OCTO’s Bryan Sivak’s Farewell Letter
D.C.'s head computer man, Bryan Sivak, was one of several District government agency heads shown the door yesterday by incoming Almost Mayor Vince Gray.
Judging by the facts that the chief technology officer begins his goodbye letter to staff by saying he has a "heavy heart" and that he wrote Gray a four-page resignation letter about OCTO's accomplishments under his watch, Sivak probably wanted to hold on to the gig. Oh, and the part where he says, "simply put, the past 14 months have been some of the greatest of my life," is another clue.
Here's his letter:
From: Bryan Sivak (OCTO) [mailto:firstname.lastname@example.org]
Sent: Wednesday, December 08, 2010 10:47 AM
To: All Personnel – OCTO; OCTO All Personnel (OCTO)
Subject: Transition update
Dear OCTO Team,
It is with a heavy heart that I write these words: I have been informed by the new administration that my services will no longer be necessary effective January 1st.
Simply put, the past 14 months have been some of the greatest of my life. I came into the public sector expecting mind-numbing bureaucracy and stereotypical government employees, and while I have certainly seen some of the former across the District, I continue to be amazed at the caliber of individual that is employed by this agency. The enthusiasm, creativity, intelligence and dedication I have seen from any number of people is incredibly motivating and allows me to leave knowing the agency will continue to execute and fulfill its mission to the residents of the District of Columbia for many years to come.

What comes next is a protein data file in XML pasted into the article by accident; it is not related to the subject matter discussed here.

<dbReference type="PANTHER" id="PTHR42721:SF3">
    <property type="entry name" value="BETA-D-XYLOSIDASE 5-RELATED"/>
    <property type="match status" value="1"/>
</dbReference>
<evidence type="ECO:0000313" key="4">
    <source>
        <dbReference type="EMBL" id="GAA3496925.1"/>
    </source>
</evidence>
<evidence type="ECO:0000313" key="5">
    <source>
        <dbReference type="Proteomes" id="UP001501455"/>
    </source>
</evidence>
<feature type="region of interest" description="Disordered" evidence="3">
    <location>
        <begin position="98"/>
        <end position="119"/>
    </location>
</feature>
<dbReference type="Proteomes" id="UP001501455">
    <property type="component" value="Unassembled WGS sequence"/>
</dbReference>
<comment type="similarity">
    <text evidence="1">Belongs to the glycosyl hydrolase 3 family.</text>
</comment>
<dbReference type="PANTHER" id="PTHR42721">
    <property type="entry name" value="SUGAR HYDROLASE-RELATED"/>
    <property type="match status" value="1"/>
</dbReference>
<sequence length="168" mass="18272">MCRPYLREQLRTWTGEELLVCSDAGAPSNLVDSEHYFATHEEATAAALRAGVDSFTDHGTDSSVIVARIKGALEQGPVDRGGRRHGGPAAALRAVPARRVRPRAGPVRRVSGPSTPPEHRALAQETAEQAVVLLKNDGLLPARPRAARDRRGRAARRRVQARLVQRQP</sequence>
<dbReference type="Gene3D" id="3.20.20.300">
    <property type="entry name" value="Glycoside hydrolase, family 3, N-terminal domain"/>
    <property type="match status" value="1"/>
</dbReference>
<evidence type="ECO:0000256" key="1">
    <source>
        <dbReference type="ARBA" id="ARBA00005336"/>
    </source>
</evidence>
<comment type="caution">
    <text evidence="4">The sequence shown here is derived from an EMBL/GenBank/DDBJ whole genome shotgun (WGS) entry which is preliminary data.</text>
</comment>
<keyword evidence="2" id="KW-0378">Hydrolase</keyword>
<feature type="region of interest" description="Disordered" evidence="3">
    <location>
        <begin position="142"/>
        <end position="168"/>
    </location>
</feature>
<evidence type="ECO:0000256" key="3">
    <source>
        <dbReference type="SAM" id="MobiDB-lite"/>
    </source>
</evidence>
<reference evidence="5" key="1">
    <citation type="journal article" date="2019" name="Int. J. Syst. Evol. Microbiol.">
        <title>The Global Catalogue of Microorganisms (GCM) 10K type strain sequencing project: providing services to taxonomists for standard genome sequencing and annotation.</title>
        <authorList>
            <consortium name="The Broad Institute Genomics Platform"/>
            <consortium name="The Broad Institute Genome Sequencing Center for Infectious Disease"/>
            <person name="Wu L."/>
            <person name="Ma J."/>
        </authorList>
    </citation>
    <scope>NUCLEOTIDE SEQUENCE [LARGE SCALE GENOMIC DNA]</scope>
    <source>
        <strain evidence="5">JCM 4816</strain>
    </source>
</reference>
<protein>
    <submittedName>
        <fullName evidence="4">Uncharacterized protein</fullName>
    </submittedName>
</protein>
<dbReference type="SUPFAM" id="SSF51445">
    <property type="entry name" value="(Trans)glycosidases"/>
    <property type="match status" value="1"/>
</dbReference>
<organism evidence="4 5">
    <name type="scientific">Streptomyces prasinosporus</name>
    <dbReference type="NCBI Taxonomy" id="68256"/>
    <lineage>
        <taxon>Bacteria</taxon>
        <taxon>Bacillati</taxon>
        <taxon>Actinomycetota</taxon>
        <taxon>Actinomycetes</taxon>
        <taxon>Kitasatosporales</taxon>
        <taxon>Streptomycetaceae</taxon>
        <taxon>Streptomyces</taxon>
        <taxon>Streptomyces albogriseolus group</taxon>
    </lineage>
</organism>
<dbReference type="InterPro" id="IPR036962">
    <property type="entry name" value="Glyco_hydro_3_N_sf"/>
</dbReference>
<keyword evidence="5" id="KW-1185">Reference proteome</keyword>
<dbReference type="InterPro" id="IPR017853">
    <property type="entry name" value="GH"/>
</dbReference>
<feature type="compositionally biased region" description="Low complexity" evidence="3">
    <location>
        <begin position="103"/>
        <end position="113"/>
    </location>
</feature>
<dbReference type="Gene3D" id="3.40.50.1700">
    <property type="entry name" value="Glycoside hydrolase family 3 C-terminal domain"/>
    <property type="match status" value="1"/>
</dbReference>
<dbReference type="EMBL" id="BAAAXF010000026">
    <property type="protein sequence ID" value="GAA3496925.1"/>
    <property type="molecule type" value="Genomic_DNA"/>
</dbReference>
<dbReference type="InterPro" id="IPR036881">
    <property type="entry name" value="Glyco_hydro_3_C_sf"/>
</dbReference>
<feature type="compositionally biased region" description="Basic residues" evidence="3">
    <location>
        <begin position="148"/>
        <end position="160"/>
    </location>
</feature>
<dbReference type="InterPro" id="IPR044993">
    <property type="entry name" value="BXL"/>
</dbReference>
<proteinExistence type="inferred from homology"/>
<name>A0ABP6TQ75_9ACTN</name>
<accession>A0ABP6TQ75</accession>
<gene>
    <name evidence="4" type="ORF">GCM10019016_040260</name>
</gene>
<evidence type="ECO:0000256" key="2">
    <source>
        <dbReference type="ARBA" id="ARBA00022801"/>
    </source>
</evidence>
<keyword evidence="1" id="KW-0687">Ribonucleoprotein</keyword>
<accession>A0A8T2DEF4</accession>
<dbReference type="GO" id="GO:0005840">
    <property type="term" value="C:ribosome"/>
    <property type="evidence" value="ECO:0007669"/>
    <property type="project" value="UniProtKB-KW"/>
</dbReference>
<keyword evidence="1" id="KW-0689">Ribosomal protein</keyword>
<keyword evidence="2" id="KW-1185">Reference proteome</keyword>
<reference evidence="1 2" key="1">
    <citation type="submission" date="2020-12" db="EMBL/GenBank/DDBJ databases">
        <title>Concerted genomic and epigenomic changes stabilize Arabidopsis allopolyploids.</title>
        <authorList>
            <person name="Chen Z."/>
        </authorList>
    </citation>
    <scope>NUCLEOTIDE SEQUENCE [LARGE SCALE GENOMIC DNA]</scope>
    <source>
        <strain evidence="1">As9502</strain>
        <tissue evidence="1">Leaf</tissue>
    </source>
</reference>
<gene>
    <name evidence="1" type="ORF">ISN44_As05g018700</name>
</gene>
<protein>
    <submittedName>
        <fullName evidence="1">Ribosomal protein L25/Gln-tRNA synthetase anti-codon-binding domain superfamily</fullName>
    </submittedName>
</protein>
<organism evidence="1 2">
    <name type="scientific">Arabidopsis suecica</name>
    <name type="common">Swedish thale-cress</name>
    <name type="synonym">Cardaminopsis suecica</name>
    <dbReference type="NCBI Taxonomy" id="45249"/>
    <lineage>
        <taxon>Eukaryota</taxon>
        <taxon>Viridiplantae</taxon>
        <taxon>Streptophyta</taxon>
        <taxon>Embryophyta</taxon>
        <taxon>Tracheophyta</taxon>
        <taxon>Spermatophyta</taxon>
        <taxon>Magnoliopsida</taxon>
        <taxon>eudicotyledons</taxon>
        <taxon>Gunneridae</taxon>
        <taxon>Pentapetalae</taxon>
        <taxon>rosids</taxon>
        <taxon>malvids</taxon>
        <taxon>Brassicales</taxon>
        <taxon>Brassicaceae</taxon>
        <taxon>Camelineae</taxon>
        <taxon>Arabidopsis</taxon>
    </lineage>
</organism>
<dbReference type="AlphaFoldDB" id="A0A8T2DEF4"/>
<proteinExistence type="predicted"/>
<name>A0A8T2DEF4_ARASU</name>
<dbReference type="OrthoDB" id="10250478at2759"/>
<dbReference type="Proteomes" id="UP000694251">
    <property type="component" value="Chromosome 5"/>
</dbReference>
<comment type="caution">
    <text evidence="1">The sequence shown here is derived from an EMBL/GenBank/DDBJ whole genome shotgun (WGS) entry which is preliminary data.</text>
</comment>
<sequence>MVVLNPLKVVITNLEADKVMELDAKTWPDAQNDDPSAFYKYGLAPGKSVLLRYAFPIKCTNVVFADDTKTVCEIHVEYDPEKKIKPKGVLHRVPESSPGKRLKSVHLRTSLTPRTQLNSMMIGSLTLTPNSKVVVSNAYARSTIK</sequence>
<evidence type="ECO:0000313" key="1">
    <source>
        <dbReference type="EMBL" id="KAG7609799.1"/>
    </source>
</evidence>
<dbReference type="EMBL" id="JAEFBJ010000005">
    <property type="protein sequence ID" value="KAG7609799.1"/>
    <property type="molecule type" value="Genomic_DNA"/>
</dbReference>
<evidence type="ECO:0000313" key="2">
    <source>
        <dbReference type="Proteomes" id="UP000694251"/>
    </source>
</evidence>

Over the past 14 months, we have accomplished an amazing amount, but I am most proud of the significant change I have personally seen as we became a customer-focused agency. On my sixth day on the job, I charged the agency with this mission, and you responded—while I can set the direction, the goal cannot be achieved without significant effort from each and every one of you. In many cases, this meant fighting against years of history, structure and bureaucracy, often at personal risk, and we have without a doubt hit an inflection point in this journey. This is evident to me when Agency Directors, CIOs or others praise the great work we do—at least once a week these days —and the pace of these acknowledgements have done nothing but increase.
I have not yet been informed who will be taking the reins from here, but rest assured, I will do everything in my power to ensure that the results of your efforts do not go unnoticed by the new leadership.
One final anecdote: as many of you probably know, it is customary for Mayoral appointees to submit a formal resignation letter which the incoming administration chooses to accept or reject (this is what they
accepted yesterday). I was provided a standard three-paragraph template for this letter, but I decided that the accomplishments of the agency were significant enough during my tenure that it was worth
briefly noting in the letter.
I ended up submitting a letter four pages long.
For all of this, I thank each and every one of you, and wish all of you the best of luck in your future endeavors. As I decide my next steps, please know that as always, my door remains open.